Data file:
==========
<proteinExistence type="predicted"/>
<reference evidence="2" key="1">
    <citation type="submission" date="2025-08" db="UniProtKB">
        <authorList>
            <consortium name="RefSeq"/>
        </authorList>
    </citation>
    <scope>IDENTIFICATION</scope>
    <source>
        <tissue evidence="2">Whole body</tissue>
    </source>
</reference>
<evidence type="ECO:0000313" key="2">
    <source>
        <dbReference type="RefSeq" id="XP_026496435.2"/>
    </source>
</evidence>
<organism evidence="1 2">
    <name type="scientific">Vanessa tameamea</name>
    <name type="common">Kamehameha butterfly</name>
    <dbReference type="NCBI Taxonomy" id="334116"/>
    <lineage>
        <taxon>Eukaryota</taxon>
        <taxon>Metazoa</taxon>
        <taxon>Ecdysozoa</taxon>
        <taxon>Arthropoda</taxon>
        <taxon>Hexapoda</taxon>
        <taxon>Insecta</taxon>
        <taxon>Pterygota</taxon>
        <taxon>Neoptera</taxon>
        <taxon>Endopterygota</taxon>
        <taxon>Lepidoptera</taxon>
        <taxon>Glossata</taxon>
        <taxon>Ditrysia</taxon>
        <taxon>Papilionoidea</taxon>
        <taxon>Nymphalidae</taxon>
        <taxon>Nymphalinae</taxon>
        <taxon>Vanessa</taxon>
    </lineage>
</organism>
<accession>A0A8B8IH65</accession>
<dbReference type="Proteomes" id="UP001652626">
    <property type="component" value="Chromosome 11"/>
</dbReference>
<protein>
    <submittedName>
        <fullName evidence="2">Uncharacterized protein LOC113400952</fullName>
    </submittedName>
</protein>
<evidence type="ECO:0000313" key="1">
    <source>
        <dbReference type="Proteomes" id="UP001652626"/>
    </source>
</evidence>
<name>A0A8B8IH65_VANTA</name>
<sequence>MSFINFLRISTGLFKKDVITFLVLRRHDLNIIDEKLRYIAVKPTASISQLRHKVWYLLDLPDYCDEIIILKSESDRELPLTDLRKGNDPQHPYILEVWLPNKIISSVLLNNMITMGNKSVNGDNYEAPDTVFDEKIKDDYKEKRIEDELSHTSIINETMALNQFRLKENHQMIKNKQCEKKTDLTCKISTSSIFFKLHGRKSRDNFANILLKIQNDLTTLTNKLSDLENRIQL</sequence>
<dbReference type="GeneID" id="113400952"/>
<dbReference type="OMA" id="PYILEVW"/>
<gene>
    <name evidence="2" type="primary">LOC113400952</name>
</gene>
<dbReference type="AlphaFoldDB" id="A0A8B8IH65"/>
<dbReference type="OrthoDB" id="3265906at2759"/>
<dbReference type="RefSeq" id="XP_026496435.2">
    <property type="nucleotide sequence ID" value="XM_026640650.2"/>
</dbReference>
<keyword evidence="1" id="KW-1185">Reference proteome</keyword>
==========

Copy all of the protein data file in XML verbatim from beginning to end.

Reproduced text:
<proteinExistence type="predicted"/>
<reference evidence="2" key="1">
    <citation type="submission" date="2025-08" db="UniProtKB">
        <authorList>
            <consortium name="RefSeq"/>
        </authorList>
    </citation>
    <scope>IDENTIFICATION</scope>
    <source>
        <tissue evidence="2">Whole body</tissue>
    </source>
</reference>
<evidence type="ECO:0000313" key="2">
    <source>
        <dbReference type="RefSeq" id="XP_026496435.2"/>
    </source>
</evidence>
<organism evidence="1 2">
    <name type="scientific">Vanessa tameamea</name>
    <name type="common">Kamehameha butterfly</name>
    <dbReference type="NCBI Taxonomy" id="334116"/>
    <lineage>
        <taxon>Eukaryota</taxon>
        <taxon>Metazoa</taxon>
        <taxon>Ecdysozoa</taxon>
        <taxon>Arthropoda</taxon>
        <taxon>Hexapoda</taxon>
        <taxon>Insecta</taxon>
        <taxon>Pterygota</taxon>
        <taxon>Neoptera</taxon>
        <taxon>Endopterygota</taxon>
        <taxon>Lepidoptera</taxon>
        <taxon>Glossata</taxon>
        <taxon>Ditrysia</taxon>
        <taxon>Papilionoidea</taxon>
        <taxon>Nymphalidae</taxon>
        <taxon>Nymphalinae</taxon>
        <taxon>Vanessa</taxon>
    </lineage>
</organism>
<accession>A0A8B8IH65</accession>
<dbReference type="Proteomes" id="UP001652626">
    <property type="component" value="Chromosome 11"/>
</dbReference>
<protein>
    <submittedName>
        <fullName evidence="2">Uncharacterized protein LOC113400952</fullName>
    </submittedName>
</protein>
<evidence type="ECO:0000313" key="1">
    <source>
        <dbReference type="Proteomes" id="UP001652626"/>
    </source>
</evidence>
<name>A0A8B8IH65_VANTA</name>
<sequence>MSFINFLRISTGLFKKDVITFLVLRRHDLNIIDEKLRYIAVKPTASISQLRHKVWYLLDLPDYCDEIIILKSESDRELPLTDLRKGNDPQHPYILEVWLPNKIISSVLLNNMITMGNKSVNGDNYEAPDTVFDEKIKDDYKEKRIEDELSHTSIINETMALNQFRLKENHQMIKNKQCEKKTDLTCKISTSSIFFKLHGRKSRDNFANILLKIQNDLTTLTNKLSDLENRIQL</sequence>
<dbReference type="GeneID" id="113400952"/>
<dbReference type="OMA" id="PYILEVW"/>
<gene>
    <name evidence="2" type="primary">LOC113400952</name>
</gene>
<dbReference type="AlphaFoldDB" id="A0A8B8IH65"/>
<dbReference type="OrthoDB" id="3265906at2759"/>
<dbReference type="RefSeq" id="XP_026496435.2">
    <property type="nucleotide sequence ID" value="XM_026640650.2"/>
</dbReference>
<keyword evidence="1" id="KW-1185">Reference proteome</keyword>